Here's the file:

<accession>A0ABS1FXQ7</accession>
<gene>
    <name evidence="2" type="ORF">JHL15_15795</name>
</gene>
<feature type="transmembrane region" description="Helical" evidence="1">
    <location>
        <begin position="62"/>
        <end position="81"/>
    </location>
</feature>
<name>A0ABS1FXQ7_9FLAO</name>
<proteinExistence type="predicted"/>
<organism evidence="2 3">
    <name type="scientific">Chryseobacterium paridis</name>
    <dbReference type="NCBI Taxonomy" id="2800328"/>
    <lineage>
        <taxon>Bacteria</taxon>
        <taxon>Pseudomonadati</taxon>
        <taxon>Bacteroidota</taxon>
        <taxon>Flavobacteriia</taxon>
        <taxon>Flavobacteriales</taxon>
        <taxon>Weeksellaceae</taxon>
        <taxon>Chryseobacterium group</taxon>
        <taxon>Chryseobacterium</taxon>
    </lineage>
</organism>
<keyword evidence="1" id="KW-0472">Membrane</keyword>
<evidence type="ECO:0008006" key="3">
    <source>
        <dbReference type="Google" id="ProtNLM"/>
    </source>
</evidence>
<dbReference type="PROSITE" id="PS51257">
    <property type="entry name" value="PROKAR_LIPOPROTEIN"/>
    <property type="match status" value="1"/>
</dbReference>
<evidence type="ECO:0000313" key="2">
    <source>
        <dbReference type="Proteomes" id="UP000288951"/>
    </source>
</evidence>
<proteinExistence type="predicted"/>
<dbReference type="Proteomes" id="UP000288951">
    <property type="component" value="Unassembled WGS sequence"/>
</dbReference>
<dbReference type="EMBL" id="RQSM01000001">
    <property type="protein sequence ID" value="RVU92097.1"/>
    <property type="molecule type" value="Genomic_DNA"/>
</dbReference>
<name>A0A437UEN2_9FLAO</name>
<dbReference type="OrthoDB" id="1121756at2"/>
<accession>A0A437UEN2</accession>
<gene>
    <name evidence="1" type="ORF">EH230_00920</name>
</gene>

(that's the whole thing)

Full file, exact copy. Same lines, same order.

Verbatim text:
<accession>A0ABS1FXQ7</accession>
<gene>
    <name evidence="2" type="ORF">JHL15_15795</name>
</gene>
<feature type="transmembrane region" description="Helical" evidence="1">
    <location>
        <begin position="62"/>
        <end position="81"/>
    </location>
</feature>
<name>A0ABS1FXQ7_9FLAO</name>
<proteinExistence type="predicted"/>
<organism evidence="2 3">
    <name type="scientific">Chryseobacterium paridis</name>
    <dbReference type="NCBI Taxonomy" id="2800328"/>
    <lineage>
        <taxon>Bacteria</taxon>
        <taxon>Pseudomonadati</taxon>
        <taxon>Bacteroidota</taxon>
        <taxon>Flavobacteriia</taxon>
        <taxon>Flavobacteriales</taxon>
        <taxon>Weeksellaceae</taxon>
        <taxon>Chryseobacterium group</taxon>
        <taxon>Chryseobacterium</taxon>
    </lineage>
</organism>
<keyword evidence="1" id="KW-0472">Membrane</keyword>
<evidence type="ECO:0008006" key="3">
    <source>
        <dbReference type="Google" id="ProtNLM"/>
    </source>
</evidence>
<dbReference type="PROSITE" id="PS51257">
    <property type="entry name" value="PROKAR_LIPOPROTEIN"/>
    <property type="match status" value="1"/>
</dbReference>
<evidence type="ECO:0000313" key="2">
    <source>
        <dbReference type="Proteomes" id="UP000288951"/>
    </source>
</evidence>
<proteinExistence type="predicted"/>
<dbReference type="Proteomes" id="UP000288951">
    <property type="component" value="Unassembled WGS sequence"/>
</dbReference>
<dbReference type="EMBL" id="RQSM01000001">
    <property type="protein sequence ID" value="RVU92097.1"/>
    <property type="molecule type" value="Genomic_DNA"/>
</dbReference>
<name>A0A437UEN2_9FLAO</name>
<dbReference type="OrthoDB" id="1121756at2"/>
<accession>A0A437UEN2</accession>
<gene>
    <name evidence="1" type="ORF">EH230_00920</name>
</gene>